Snakes have a clitoris: Scientists break down ‘a massive taboo surrounding female genitalia’ snakes

Female snakes have clitoris, scientists first found out in detail in a study of the animal’s sex organs.

The scientists say previous research had mistaken the organs for scent glands or underdeveloped versions of penises, in a study that criticized the comparatively limited research on female sex organs.

In a study published in the journal Proceedings of the Royal Society B, researchers found that snakes have two individual clitoris — hemiclitors — separated by tissue and hidden by skin on the underside of the tail.

“Female genitalia are conspicuously overlooked compared to their male counterparts, limiting our understanding of sexual reproduction across vertebrate lineages,” the study authors write.

Male snakes and lizards are known to have hemipenes – a pair of penises that are everted outside the body during reproduction. In many species, hemipenes are covered with spines or hooks.

The study’s lead author and PhD student at the University of Adelaide, Megan Folwell, said that “a massive taboo surrounding female genitalia” is a possible factor in why snake clitoris had not been described earlier. “I think it’s a combination of not knowing what to look for and not wanting to,” she said.

Hemiliter of a Death Adder
A dissection showing the hemiliters of a death adder. Photo: University of La Trobe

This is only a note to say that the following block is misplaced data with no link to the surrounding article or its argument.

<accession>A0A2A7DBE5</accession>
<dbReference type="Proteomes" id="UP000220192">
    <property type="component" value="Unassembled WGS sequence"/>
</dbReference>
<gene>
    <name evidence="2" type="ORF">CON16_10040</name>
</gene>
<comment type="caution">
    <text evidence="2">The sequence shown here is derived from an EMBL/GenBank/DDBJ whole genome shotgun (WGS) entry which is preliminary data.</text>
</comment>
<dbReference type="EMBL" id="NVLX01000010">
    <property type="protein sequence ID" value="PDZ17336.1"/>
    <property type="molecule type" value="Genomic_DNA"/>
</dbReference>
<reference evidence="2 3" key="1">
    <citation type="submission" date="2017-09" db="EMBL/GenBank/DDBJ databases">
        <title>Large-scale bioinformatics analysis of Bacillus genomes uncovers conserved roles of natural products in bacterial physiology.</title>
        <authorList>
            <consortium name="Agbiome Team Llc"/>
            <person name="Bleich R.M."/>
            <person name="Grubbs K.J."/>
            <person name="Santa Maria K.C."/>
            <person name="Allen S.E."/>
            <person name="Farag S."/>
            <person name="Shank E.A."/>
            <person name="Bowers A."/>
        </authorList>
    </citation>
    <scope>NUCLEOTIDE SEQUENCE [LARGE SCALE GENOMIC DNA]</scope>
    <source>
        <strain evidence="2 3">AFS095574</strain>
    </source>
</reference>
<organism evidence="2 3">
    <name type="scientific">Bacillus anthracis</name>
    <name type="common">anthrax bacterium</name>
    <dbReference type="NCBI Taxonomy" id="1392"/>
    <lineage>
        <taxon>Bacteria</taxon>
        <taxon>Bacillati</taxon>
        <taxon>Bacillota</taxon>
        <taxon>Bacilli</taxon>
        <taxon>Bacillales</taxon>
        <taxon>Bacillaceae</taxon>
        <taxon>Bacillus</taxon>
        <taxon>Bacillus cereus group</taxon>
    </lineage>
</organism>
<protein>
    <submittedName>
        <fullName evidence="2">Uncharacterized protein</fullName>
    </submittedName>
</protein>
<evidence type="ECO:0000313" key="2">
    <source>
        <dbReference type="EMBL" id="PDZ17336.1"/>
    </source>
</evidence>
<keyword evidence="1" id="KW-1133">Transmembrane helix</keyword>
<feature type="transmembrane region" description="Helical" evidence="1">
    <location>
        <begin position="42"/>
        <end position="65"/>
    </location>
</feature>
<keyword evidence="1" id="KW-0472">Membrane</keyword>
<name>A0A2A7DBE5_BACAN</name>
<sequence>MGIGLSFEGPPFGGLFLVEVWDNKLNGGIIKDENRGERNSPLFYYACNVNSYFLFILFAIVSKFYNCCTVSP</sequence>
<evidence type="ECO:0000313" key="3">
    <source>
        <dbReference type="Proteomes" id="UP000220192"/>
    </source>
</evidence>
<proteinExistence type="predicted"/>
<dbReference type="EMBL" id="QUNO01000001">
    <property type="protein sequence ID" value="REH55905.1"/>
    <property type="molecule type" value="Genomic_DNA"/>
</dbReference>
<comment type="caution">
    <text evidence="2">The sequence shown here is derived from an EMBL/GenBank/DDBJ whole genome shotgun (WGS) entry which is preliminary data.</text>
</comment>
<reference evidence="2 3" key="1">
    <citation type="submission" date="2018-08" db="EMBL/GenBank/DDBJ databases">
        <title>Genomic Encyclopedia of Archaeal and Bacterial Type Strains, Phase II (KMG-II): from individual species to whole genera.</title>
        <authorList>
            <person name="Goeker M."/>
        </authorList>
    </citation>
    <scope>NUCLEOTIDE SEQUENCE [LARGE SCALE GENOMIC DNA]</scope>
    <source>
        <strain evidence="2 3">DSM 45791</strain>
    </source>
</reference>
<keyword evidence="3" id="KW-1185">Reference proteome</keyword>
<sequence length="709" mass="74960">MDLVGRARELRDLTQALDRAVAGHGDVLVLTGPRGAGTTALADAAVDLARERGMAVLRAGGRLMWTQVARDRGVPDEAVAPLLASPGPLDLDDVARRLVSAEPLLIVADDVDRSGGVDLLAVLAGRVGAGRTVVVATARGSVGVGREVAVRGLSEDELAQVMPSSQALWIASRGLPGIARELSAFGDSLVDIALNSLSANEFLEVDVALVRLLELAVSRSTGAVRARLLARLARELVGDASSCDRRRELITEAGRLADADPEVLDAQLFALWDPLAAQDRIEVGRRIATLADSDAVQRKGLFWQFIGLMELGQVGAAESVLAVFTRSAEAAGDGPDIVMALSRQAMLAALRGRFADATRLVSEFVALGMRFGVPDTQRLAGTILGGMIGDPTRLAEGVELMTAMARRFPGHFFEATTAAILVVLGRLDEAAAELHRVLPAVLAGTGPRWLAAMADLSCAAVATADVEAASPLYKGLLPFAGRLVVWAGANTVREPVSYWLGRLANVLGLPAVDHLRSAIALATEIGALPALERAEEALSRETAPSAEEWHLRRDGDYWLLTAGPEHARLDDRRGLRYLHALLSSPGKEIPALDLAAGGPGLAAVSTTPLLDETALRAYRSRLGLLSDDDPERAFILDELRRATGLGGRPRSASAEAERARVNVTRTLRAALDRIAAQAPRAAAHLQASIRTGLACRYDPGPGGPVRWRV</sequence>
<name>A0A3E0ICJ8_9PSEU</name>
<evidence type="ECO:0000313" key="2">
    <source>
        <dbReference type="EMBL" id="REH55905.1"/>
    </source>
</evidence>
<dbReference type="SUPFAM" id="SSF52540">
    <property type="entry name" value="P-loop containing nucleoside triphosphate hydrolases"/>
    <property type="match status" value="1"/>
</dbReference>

“Trying to find it isn’t always easy — some are extremely tiny,” Folwell said. She first dissected the clitoris in a death adder, where the organ forms a triangular shape “like a heart.”

“I was fortunate that the Death Adder had a reasonably prominent hemiliter,” Folwell said.

The study suggests that sex organs in snakes “have a functional importance in mating.” Although more research is needed on snake behavior, Folwell said the team theorized that the hemiclitors “might provide some kind of stimulation signal for vaginal relaxation and lubrication, which would help the female copulate, possibly avoiding damage from those large hemipene hooks and spines during.” prevent mating”. .

“It could also signal the ovaries to ovulate and the fallopian tubes to potentially prepare for sperm storage,” she added.

The researchers went on to dissect 10 snakes from nine species, including the carpet python, puff adder and Mexican moccasin.

“Some of the clitoris are quite muscular and large — in vipers, for example — but in some other snakes they’re really thin, elongated, and small,” said Dr. Jenna Crowe-Riddell, study co-author and postdoctoral fellow in neuroecology at La Trobe University. Sizes ranged from less than a millimeter to seven millimeters.

The study found that the hemiclitors consist of erectile tissue that is likely to swell with blood, as well as nerve bundles that “may indicate tactile sensitivity, similar to the mammalian clitoris.”

“Now that we know this is here, we know what it looks like, we know there are cavernous bodies with nerves – we can’t help but think, ‘Why wouldn’t this be for fun?'” Crowe- riddle. “I think it’s worth opening up these questions to snakes.”

The study comes after a research summary presented earlier this year in the United States said the human clitoris has between 9,850 and 1,100 nerve fibers — about 20% more than the previously commonly cited figure of 8,000 reportedly derived from studies on cows.

– with AFP

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